The point Keyes wants to make is that mental illness and mental health are two different things and are relatively independent of each other. Traditionally mental health has been conceptualized as the absence of mental illness, but Keyes says that our intuitions are incorrect here and mental health is another, parallel continuum on which people can differ.
Throughout human history, there have been three conceptions of health.The pathogenic approach is the first, most historically dominant vision, derived from the Greek word pathos, meaning suffering or an emotion evoking sympathy. The pathogenic approach views health as the absence of disability, disease, and premature death. The second approach is the salutogenic approach, which can be found in early Greek writings and was popularized by Antonovsky (1979) and humanistic scholarship (e.g., Carl Rogers and Abraham Maslow). Derived from the word salus, meaning health, the salutogenic approach views health as the presence of positive states of human capacities and functioning in thinking, feeling, and behavior (Stru¨mpfer, 1995). The third approach is the complete state model, which derives from the ancient word for health as being hale, meaning whole and strong. This approach is exemplified in the World Health Organization’s (1948) definition of overall health as a complete state, consisting of the presence of a positive state of human capacities and functioning as well as the absence of disease or infirmity. By subsuming the pathogenic and salutogenic paradigms, the whole states approach is, in my opinion, the only paradigm that can achieve true population health.
Thus when we talk of whole states mental health we are basically talking about two related things- a mental illness or disability dimension and a flourishing or mental health dimension. Keyes et al have performed confirmatory factor analysis on measure used to measure mental health and illness and found that the data is best explained by two latent factors-one related to flourishing and the other to illness.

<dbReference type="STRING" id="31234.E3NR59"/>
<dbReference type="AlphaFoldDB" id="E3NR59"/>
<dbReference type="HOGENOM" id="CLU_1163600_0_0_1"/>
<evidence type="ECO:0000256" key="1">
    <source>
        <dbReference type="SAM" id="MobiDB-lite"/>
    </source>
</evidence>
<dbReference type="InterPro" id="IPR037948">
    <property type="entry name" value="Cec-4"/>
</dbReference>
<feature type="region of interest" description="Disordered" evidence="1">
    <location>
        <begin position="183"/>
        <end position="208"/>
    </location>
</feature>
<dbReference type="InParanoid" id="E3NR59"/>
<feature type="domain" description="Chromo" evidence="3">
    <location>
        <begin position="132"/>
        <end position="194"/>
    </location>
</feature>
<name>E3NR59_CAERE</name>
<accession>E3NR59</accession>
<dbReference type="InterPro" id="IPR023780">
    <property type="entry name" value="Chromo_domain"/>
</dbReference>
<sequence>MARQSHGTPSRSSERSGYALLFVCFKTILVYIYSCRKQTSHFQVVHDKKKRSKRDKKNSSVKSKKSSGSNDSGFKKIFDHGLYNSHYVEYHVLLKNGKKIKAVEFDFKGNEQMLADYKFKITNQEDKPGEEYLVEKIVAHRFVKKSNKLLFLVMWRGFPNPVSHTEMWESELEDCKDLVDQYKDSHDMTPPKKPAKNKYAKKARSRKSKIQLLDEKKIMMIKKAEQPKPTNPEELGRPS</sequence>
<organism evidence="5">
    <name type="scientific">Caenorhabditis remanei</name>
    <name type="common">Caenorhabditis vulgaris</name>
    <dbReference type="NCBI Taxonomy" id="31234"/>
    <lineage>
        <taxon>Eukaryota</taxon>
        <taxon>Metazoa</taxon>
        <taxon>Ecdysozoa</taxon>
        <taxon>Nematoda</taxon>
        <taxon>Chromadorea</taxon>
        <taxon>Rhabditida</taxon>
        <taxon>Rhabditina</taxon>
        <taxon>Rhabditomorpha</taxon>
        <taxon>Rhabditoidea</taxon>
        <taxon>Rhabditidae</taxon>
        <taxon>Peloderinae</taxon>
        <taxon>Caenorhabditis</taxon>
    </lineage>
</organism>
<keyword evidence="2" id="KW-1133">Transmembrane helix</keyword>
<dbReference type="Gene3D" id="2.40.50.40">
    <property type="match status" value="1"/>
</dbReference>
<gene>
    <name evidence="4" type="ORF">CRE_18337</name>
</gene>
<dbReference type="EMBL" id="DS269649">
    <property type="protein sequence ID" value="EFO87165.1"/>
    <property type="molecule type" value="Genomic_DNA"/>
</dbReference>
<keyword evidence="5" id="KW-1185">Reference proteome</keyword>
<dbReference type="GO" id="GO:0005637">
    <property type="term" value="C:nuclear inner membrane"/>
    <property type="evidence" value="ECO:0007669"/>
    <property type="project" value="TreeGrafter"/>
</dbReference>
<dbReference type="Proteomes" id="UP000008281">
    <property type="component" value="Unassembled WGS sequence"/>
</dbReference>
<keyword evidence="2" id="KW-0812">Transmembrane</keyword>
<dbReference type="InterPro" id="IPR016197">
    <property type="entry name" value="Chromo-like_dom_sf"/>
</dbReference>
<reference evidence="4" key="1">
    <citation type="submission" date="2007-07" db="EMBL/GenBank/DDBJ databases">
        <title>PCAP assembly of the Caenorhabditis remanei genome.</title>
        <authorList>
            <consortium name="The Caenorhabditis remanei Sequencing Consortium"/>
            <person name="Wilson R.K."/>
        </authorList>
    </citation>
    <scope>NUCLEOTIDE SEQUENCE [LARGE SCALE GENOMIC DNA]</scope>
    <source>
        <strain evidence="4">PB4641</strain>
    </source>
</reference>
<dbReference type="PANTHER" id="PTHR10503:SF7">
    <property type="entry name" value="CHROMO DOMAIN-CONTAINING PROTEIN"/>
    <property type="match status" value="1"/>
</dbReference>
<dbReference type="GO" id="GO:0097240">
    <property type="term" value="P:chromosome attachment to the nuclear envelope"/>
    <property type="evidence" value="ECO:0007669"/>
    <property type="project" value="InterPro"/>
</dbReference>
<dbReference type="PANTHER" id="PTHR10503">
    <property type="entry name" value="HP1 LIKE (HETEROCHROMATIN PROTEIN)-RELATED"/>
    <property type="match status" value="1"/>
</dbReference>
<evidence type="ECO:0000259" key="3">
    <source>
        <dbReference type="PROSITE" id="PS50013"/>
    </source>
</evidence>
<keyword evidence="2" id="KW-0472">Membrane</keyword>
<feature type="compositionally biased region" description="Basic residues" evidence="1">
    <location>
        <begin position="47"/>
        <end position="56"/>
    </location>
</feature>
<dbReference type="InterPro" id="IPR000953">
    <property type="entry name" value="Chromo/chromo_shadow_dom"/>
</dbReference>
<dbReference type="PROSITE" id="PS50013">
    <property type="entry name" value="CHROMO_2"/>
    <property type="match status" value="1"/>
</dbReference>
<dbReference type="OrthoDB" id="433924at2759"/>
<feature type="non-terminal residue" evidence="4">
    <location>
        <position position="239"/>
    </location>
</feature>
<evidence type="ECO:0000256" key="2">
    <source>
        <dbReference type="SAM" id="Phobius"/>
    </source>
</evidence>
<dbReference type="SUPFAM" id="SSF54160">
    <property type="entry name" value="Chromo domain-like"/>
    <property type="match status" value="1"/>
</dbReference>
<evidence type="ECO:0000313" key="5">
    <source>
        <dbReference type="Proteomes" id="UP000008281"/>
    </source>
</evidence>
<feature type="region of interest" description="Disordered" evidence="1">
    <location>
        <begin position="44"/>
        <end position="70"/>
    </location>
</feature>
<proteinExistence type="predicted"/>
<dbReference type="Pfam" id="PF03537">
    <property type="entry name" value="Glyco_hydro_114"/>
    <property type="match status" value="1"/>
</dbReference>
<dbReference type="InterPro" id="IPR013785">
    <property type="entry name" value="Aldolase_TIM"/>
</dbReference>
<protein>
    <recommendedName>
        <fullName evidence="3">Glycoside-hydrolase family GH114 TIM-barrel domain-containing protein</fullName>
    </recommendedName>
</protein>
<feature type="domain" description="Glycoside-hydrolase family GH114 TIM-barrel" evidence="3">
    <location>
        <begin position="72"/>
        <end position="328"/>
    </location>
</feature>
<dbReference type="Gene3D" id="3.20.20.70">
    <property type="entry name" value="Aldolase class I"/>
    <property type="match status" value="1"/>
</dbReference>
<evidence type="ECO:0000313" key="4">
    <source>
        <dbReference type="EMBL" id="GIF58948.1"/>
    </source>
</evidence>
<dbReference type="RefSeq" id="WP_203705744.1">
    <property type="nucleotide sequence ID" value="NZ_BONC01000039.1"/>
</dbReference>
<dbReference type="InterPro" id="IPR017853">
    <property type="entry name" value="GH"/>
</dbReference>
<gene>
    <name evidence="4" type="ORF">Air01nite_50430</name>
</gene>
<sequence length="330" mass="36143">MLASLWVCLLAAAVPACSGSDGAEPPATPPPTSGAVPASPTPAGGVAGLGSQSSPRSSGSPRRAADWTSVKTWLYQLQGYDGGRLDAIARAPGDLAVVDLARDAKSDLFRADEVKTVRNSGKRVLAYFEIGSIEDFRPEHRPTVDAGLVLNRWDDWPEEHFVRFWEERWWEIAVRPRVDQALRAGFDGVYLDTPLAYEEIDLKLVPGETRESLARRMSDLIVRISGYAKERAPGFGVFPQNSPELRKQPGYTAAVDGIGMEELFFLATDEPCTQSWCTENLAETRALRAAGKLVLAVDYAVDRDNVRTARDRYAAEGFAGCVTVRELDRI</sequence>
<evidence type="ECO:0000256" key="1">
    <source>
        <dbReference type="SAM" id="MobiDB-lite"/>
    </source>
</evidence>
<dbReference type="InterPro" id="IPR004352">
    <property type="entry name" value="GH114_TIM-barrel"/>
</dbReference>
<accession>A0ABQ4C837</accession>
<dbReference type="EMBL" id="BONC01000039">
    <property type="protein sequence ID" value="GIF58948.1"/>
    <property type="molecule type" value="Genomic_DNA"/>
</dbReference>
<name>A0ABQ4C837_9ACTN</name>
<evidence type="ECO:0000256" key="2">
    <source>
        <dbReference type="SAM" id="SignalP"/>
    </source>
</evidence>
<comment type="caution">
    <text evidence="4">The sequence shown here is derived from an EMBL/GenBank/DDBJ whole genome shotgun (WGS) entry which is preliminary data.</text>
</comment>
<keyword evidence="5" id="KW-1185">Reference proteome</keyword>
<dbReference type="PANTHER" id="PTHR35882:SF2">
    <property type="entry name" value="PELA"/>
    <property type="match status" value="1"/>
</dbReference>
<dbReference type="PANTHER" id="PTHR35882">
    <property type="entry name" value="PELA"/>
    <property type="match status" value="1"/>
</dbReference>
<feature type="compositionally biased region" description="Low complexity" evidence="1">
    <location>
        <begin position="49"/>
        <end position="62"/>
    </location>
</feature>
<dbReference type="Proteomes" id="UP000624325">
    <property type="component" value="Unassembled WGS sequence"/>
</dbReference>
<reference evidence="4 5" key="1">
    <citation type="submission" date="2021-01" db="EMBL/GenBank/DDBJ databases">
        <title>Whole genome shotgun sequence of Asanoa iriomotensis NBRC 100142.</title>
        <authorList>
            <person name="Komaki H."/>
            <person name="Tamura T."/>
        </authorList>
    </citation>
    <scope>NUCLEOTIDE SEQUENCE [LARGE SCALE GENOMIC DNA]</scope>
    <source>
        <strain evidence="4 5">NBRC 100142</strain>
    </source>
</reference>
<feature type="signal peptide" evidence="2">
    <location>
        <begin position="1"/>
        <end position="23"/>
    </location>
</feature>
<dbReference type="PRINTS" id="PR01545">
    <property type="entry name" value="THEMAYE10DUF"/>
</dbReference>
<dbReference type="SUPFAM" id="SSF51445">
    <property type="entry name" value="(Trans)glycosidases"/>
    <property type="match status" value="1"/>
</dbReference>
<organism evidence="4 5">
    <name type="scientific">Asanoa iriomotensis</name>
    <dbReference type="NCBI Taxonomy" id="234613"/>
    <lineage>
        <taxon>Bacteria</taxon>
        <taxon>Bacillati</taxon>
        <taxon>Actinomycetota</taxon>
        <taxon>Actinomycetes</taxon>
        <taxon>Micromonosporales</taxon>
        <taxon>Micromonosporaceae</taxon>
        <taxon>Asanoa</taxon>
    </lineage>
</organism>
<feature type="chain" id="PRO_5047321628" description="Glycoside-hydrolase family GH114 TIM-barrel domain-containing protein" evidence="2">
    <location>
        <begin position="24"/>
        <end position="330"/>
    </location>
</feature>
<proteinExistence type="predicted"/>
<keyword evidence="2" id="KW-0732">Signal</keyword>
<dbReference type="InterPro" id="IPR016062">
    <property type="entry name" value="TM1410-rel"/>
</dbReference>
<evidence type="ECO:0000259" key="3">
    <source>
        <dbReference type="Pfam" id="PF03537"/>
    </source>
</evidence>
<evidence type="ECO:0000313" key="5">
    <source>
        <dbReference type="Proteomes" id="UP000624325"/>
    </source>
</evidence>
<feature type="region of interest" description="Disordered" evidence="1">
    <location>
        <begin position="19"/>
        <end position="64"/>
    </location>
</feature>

This is how they define mental health or flourishing dimension.
Until recently, mental health remained undefined, unmeasured, and therefore unrecognized at the level of governments and nongovernmental organizations. In 1999, the Surgeon General, then David Satcher, conceived of mental health as “a state of successful performance of mental function, resulting in productive activities, fulfilling relationships with people, and the ability to adapt to change and to cope with adversity” (U.S. Public Health Service, 1999, p. 4). In 2004, the World Health Organization published a historic first report on mental health promotion, conceptualizing mental health as not merely the absence of mental illness but the presence of “a state of well-being in which the individual realizes his or her own abilities, can cope with the normal stresses of life, can work productively and fruitfully, and is able to make a contribution to his or her community” (World Health Organization, 2004, p. 12).
Keyes comes up with 13 symptoms of mental health and these include Positive emotions (i.e., emotional well-being) including positive affect and avowed quality of life; Positive psychological functioning (i.e., psychological well-being) consisting of self-acceptance, positive relations with others, personal growth, purpose in life, environmental mastery, and autonomy (see Keyes & Ryff, 1999); and Positive social functioning (i.e., social well-being) consisting of social coherence, social actualization, social integration, social acceptance, and social contribution. In DSM style they propose that individuals exhibit some minimum symptoms to classify as flourishing and those with very low scores be classified as languishing.